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What makes Bror Nordfeldt’s Summer Dusk (Solitude) a masterpiece

By Medicine Man Gallery on

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Bror Nordfeldt, Summer Dusk Solitude, 1920

Bror Nordfeldt "Summer Dusk (Solitude)" c. 1920 | Photo by Chadd Scott

Those of us who love the West and Western art, but live “out East,” are often left eating our hearts out at Instagram posts of Sonoran sunsets or stories online detailing the latest museum exhibition 2,000 miles away for beloved artists. I say “our” because I live just outside of Jacksonville, FL. I make it “out West” a few times a year, always looking forward to my next visit.

Imagine my surprise then upon entering “American Made: Paintings and Sculpture from the DeMell Jacobsen Collection” at the Cummer Museum of Art & Gardens in Jacksonville and coming face-to-face with one of the finest Western landscape paintings I’ve ever seen. Among the roughly 100 paintings and sculptures, it struck me instantly. A genuine slice of the West in the East.

Bror Nordfeldt’s Summer Dusk (Solitude) from 1920 is roughly three feet square. The nocturne depicts a rider with bowed head on a donkey under a harvest moon against the backdrop of northern New Mexico’s mountains. The figure is weary. We imagine he’s been in the saddle for hours. Maybe days. His shoulders, like that of his mount, are stooped. The sun has long since set, yet still, they forge on.

I imagine they’re headed home. What other reason could there be to push so hard for so long?

The paint handling is loose and rich. Up close, a heavy impasto gives the picture a textural feel.

An inky sky is interspersed by thin clouds. Moonlight reflects off the mountain peaks. Moody blue. Pine trees are represented by inverted green “V’s” the way a child might do it.

For those of us fortunate enough to have experienced northern New Mexico, fortunate enough to love it, Nordfeldt (1878-1955) masterfully captures the feel. “Haunting beauty and isolation” as museum wall text explains. I’ll buy that.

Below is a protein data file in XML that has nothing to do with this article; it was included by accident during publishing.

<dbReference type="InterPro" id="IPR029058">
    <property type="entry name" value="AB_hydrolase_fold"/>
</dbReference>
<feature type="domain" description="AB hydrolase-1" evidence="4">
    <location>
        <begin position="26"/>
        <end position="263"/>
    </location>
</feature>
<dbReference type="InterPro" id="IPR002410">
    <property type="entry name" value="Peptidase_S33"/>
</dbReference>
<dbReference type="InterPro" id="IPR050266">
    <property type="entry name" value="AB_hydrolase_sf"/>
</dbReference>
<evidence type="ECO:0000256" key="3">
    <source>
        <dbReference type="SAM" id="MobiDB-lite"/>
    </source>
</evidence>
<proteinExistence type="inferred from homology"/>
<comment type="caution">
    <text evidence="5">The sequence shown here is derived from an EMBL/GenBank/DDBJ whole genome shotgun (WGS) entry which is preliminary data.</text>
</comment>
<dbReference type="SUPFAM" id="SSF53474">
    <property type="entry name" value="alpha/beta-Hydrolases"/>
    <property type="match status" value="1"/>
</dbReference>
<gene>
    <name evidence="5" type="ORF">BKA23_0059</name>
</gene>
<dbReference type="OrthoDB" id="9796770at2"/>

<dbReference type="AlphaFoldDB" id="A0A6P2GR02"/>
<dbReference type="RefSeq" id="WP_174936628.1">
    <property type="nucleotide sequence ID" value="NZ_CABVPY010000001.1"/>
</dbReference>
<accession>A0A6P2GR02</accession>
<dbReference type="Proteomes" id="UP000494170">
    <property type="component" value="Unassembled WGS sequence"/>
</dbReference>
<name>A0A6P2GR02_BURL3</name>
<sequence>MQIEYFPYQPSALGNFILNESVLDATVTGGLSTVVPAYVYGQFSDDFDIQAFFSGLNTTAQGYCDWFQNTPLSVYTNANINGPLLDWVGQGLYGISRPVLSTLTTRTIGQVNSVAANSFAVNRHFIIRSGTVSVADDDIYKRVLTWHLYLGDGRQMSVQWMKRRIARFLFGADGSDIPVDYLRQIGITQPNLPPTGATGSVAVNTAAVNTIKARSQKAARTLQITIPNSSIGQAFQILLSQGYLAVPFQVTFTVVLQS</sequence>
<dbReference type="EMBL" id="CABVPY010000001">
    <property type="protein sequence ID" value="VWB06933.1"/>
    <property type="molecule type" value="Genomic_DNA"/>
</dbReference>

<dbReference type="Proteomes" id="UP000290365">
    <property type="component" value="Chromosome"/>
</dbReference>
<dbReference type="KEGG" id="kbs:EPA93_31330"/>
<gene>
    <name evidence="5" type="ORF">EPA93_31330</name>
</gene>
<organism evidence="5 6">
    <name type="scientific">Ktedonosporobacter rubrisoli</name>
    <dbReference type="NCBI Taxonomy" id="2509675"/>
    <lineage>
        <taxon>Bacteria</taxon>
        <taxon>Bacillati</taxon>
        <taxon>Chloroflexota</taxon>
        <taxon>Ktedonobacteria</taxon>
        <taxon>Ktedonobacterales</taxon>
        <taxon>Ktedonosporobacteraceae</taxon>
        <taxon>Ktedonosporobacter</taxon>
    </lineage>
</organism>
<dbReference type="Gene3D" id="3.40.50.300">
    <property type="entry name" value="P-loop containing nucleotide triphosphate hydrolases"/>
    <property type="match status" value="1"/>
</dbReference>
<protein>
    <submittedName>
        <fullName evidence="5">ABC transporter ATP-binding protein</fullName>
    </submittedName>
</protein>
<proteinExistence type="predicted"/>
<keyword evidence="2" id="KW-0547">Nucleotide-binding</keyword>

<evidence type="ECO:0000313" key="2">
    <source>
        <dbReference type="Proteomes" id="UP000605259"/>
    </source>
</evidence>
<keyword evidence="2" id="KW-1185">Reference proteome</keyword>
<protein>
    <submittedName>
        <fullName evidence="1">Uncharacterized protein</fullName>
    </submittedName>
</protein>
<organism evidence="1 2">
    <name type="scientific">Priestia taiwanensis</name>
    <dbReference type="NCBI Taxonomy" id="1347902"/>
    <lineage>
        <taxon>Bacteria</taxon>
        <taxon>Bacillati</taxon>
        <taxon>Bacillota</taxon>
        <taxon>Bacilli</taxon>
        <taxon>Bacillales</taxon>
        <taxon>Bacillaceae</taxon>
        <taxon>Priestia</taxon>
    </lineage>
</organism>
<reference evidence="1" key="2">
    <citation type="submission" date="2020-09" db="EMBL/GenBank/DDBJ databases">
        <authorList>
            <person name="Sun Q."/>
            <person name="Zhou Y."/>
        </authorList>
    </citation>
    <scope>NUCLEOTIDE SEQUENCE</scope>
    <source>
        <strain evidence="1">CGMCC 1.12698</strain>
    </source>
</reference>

This is no easy trick as I’ve written about before. Particularly for a Swede! Imagine how different the landscape Nordfeldt grew up with appears from that of this painting.

Bror Nordfeldt

Bror Nordfeldt was not an artist I was familiar with prior to seeing the work.

He emigrated to Chicago in 1891 and enrolled at the School of the Art Institute of Chicago in 1899. For the next 10 years he would study and practice his craft in Chicago and Europe. In 1919 he moved to Santa Fe where he would spend the next 20 years.

This was the period during which northern New Mexico became a pilgrimage site for America’s avant-garde painters. Nordfeldt was among the first wave.

Marsden Hartley visited Santa Fe and Taos at the exact same time. This was just after the Taos Society of Artists was founded in 1915. Leading American modernist Stuart Davis spent the summer of 1923 in New Mexico. Georgia O’Keeffe began visiting in 1929.

The DeMell Jacobsen Collection

The DeMell Jacobsen Collection is one of the finest private assemblies of American art. Pieces have hung at The Met and the Smithsonian.

“One of the things I tried to do was find masterpieces, but not necessarily the most well-known artists; I want people to know the full depth and breadth of our artistic and cultural heritage,” Diane DeMell Jacobsen said of her collecting focus while she and I spoke in front of Summer Dusk (Solitude). “For me, I look at this painting and it makes me tired. This guy’s been working all day and he’s trying to cross that mountain and he’s tired. The vibrancy and the impasto, it’s just beautiful.”

She acquired the painting from a Christie’s auction.

Her collection spans 200 years from the Colonial Period to today. Included are portraits of George and Martha Washington along with circus workers and laborers. Big names – Thomas Cole, Robert Henri, Hartley – are comingled with artists like Nordfeldt yet to receive widespread acclaim.

“There are a lot of definitions of what constitutes a masterpiece,” DeMell Jacobsen said. “My definition is not how detailed a painting is, how many objects are in it, it’s what it does to me. It takes your breath away. You get this ‘ah ha’ moment and then you say, ‘oh my God, it’s really terrific.’ It is that overall, overwhelming reaction.”

By that criteria, Summer Dusk (Solitude) is a masterpiece. To me anyway. And Jacobsen. And I’d be willing to bet anyone else “out East” longing to be “out West.”


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